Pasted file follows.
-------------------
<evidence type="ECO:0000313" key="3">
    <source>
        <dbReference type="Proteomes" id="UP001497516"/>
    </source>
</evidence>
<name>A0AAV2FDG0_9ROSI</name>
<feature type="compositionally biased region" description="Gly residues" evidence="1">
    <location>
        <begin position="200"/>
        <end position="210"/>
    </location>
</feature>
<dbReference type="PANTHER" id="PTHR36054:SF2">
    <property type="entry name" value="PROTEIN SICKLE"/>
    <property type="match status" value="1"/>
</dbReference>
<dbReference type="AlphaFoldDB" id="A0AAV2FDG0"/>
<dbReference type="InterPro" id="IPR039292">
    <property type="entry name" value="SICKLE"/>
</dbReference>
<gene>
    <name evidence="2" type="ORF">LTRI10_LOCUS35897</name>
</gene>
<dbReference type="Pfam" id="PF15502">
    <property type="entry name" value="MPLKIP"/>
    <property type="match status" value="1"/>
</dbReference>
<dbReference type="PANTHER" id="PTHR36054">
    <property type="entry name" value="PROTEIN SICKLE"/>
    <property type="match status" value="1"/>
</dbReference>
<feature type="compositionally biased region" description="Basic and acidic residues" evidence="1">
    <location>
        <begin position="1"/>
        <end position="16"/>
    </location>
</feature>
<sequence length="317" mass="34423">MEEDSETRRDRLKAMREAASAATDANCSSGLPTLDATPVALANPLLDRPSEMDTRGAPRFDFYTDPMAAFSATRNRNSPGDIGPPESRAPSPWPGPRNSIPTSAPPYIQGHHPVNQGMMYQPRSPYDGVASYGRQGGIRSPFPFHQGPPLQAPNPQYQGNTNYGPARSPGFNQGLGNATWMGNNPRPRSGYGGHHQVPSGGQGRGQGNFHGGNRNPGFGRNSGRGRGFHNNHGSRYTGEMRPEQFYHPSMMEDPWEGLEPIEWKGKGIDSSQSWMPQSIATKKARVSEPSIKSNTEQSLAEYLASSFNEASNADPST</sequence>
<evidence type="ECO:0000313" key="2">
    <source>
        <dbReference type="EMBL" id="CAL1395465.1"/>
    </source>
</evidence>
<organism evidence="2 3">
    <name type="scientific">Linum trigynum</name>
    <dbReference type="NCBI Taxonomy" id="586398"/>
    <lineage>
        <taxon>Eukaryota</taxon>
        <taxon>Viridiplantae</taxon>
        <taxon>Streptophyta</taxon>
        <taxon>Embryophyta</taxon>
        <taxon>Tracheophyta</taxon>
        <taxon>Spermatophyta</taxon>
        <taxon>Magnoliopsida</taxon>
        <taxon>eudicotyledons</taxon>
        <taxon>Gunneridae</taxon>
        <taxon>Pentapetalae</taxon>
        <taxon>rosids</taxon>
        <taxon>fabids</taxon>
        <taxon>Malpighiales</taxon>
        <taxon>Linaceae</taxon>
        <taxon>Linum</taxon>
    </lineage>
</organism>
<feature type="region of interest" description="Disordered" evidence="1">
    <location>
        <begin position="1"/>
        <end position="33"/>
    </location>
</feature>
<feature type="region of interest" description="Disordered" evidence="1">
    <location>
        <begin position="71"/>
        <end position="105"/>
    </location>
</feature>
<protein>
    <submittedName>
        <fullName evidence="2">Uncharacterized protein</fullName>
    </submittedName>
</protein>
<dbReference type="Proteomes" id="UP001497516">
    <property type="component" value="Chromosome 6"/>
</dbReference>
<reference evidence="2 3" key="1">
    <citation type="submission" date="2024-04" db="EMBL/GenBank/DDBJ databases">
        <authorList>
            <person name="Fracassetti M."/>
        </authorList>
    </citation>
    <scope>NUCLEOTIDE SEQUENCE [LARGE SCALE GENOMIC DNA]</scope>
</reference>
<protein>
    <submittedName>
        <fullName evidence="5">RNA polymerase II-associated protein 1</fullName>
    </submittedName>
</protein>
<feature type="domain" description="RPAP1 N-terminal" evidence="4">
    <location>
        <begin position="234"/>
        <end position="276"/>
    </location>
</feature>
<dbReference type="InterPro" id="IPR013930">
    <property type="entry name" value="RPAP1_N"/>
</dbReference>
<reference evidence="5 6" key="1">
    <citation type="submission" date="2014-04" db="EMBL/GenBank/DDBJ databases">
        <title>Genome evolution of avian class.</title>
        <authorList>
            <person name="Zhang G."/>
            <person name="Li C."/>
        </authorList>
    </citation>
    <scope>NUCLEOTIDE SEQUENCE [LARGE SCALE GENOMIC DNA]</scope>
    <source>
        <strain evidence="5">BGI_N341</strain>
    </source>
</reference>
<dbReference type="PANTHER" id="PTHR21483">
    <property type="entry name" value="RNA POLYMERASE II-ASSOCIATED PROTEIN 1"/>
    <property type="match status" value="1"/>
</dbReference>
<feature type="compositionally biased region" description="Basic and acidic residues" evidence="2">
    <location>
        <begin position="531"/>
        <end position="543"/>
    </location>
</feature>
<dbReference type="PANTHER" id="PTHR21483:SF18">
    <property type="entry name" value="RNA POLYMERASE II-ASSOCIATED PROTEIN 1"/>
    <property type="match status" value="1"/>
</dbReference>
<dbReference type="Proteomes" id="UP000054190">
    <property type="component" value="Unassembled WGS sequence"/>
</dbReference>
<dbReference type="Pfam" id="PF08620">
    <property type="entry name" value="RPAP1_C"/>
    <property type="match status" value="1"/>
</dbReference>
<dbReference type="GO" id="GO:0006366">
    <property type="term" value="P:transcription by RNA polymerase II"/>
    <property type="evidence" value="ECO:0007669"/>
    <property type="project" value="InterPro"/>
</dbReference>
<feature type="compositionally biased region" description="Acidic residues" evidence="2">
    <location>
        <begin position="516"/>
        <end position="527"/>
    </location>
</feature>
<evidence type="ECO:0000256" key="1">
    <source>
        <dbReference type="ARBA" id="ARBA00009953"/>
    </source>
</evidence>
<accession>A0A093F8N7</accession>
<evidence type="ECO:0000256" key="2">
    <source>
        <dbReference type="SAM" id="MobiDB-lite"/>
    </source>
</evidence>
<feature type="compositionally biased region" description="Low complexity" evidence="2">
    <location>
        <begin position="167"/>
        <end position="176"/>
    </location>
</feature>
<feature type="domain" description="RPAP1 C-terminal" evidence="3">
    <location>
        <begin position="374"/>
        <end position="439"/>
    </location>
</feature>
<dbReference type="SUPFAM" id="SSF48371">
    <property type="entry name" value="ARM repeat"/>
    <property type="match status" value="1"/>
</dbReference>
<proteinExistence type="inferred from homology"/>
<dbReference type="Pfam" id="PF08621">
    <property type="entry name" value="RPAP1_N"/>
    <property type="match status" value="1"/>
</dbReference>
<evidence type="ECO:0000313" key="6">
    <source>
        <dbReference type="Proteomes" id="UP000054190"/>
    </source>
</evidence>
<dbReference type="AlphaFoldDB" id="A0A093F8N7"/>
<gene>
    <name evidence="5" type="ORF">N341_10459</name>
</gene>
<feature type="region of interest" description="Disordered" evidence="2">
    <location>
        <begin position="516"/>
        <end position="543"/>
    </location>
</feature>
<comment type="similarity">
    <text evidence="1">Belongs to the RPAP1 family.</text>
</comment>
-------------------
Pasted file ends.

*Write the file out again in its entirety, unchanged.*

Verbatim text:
<evidence type="ECO:0000313" key="3">
    <source>
        <dbReference type="Proteomes" id="UP001497516"/>
    </source>
</evidence>
<name>A0AAV2FDG0_9ROSI</name>
<feature type="compositionally biased region" description="Gly residues" evidence="1">
    <location>
        <begin position="200"/>
        <end position="210"/>
    </location>
</feature>
<dbReference type="PANTHER" id="PTHR36054:SF2">
    <property type="entry name" value="PROTEIN SICKLE"/>
    <property type="match status" value="1"/>
</dbReference>
<dbReference type="AlphaFoldDB" id="A0AAV2FDG0"/>
<dbReference type="InterPro" id="IPR039292">
    <property type="entry name" value="SICKLE"/>
</dbReference>
<gene>
    <name evidence="2" type="ORF">LTRI10_LOCUS35897</name>
</gene>
<dbReference type="Pfam" id="PF15502">
    <property type="entry name" value="MPLKIP"/>
    <property type="match status" value="1"/>
</dbReference>
<dbReference type="PANTHER" id="PTHR36054">
    <property type="entry name" value="PROTEIN SICKLE"/>
    <property type="match status" value="1"/>
</dbReference>
<feature type="compositionally biased region" description="Basic and acidic residues" evidence="1">
    <location>
        <begin position="1"/>
        <end position="16"/>
    </location>
</feature>
<sequence length="317" mass="34423">MEEDSETRRDRLKAMREAASAATDANCSSGLPTLDATPVALANPLLDRPSEMDTRGAPRFDFYTDPMAAFSATRNRNSPGDIGPPESRAPSPWPGPRNSIPTSAPPYIQGHHPVNQGMMYQPRSPYDGVASYGRQGGIRSPFPFHQGPPLQAPNPQYQGNTNYGPARSPGFNQGLGNATWMGNNPRPRSGYGGHHQVPSGGQGRGQGNFHGGNRNPGFGRNSGRGRGFHNNHGSRYTGEMRPEQFYHPSMMEDPWEGLEPIEWKGKGIDSSQSWMPQSIATKKARVSEPSIKSNTEQSLAEYLASSFNEASNADPST</sequence>
<evidence type="ECO:0000313" key="2">
    <source>
        <dbReference type="EMBL" id="CAL1395465.1"/>
    </source>
</evidence>
<organism evidence="2 3">
    <name type="scientific">Linum trigynum</name>
    <dbReference type="NCBI Taxonomy" id="586398"/>
    <lineage>
        <taxon>Eukaryota</taxon>
        <taxon>Viridiplantae</taxon>
        <taxon>Streptophyta</taxon>
        <taxon>Embryophyta</taxon>
        <taxon>Tracheophyta</taxon>
        <taxon>Spermatophyta</taxon>
        <taxon>Magnoliopsida</taxon>
        <taxon>eudicotyledons</taxon>
        <taxon>Gunneridae</taxon>
        <taxon>Pentapetalae</taxon>
        <taxon>rosids</taxon>
        <taxon>fabids</taxon>
        <taxon>Malpighiales</taxon>
        <taxon>Linaceae</taxon>
        <taxon>Linum</taxon>
    </lineage>
</organism>
<feature type="region of interest" description="Disordered" evidence="1">
    <location>
        <begin position="1"/>
        <end position="33"/>
    </location>
</feature>
<feature type="region of interest" description="Disordered" evidence="1">
    <location>
        <begin position="71"/>
        <end position="105"/>
    </location>
</feature>
<protein>
    <submittedName>
        <fullName evidence="2">Uncharacterized protein</fullName>
    </submittedName>
</protein>
<dbReference type="Proteomes" id="UP001497516">
    <property type="component" value="Chromosome 6"/>
</dbReference>
<reference evidence="2 3" key="1">
    <citation type="submission" date="2024-04" db="EMBL/GenBank/DDBJ databases">
        <authorList>
            <person name="Fracassetti M."/>
        </authorList>
    </citation>
    <scope>NUCLEOTIDE SEQUENCE [LARGE SCALE GENOMIC DNA]</scope>
</reference>
<protein>
    <submittedName>
        <fullName evidence="5">RNA polymerase II-associated protein 1</fullName>
    </submittedName>
</protein>
<feature type="domain" description="RPAP1 N-terminal" evidence="4">
    <location>
        <begin position="234"/>
        <end position="276"/>
    </location>
</feature>
<dbReference type="InterPro" id="IPR013930">
    <property type="entry name" value="RPAP1_N"/>
</dbReference>
<reference evidence="5 6" key="1">
    <citation type="submission" date="2014-04" db="EMBL/GenBank/DDBJ databases">
        <title>Genome evolution of avian class.</title>
        <authorList>
            <person name="Zhang G."/>
            <person name="Li C."/>
        </authorList>
    </citation>
    <scope>NUCLEOTIDE SEQUENCE [LARGE SCALE GENOMIC DNA]</scope>
    <source>
        <strain evidence="5">BGI_N341</strain>
    </source>
</reference>
<dbReference type="PANTHER" id="PTHR21483">
    <property type="entry name" value="RNA POLYMERASE II-ASSOCIATED PROTEIN 1"/>
    <property type="match status" value="1"/>
</dbReference>
<feature type="compositionally biased region" description="Basic and acidic residues" evidence="2">
    <location>
        <begin position="531"/>
        <end position="543"/>
    </location>
</feature>
<dbReference type="PANTHER" id="PTHR21483:SF18">
    <property type="entry name" value="RNA POLYMERASE II-ASSOCIATED PROTEIN 1"/>
    <property type="match status" value="1"/>
</dbReference>
<dbReference type="Proteomes" id="UP000054190">
    <property type="component" value="Unassembled WGS sequence"/>
</dbReference>
<dbReference type="Pfam" id="PF08620">
    <property type="entry name" value="RPAP1_C"/>
    <property type="match status" value="1"/>
</dbReference>
<dbReference type="GO" id="GO:0006366">
    <property type="term" value="P:transcription by RNA polymerase II"/>
    <property type="evidence" value="ECO:0007669"/>
    <property type="project" value="InterPro"/>
</dbReference>
<feature type="compositionally biased region" description="Acidic residues" evidence="2">
    <location>
        <begin position="516"/>
        <end position="527"/>
    </location>
</feature>
<evidence type="ECO:0000256" key="1">
    <source>
        <dbReference type="ARBA" id="ARBA00009953"/>
    </source>
</evidence>
<accession>A0A093F8N7</accession>
<evidence type="ECO:0000256" key="2">
    <source>
        <dbReference type="SAM" id="MobiDB-lite"/>
    </source>
</evidence>
<feature type="compositionally biased region" description="Low complexity" evidence="2">
    <location>
        <begin position="167"/>
        <end position="176"/>
    </location>
</feature>
<feature type="domain" description="RPAP1 C-terminal" evidence="3">
    <location>
        <begin position="374"/>
        <end position="439"/>
    </location>
</feature>
<dbReference type="SUPFAM" id="SSF48371">
    <property type="entry name" value="ARM repeat"/>
    <property type="match status" value="1"/>
</dbReference>
<proteinExistence type="inferred from homology"/>
<dbReference type="Pfam" id="PF08621">
    <property type="entry name" value="RPAP1_N"/>
    <property type="match status" value="1"/>
</dbReference>
<evidence type="ECO:0000313" key="6">
    <source>
        <dbReference type="Proteomes" id="UP000054190"/>
    </source>
</evidence>
<dbReference type="AlphaFoldDB" id="A0A093F8N7"/>
<gene>
    <name evidence="5" type="ORF">N341_10459</name>
</gene>
<feature type="region of interest" description="Disordered" evidence="2">
    <location>
        <begin position="516"/>
        <end position="543"/>
    </location>
</feature>
<comment type="similarity">
    <text evidence="1">Belongs to the RPAP1 family.</text>
</comment>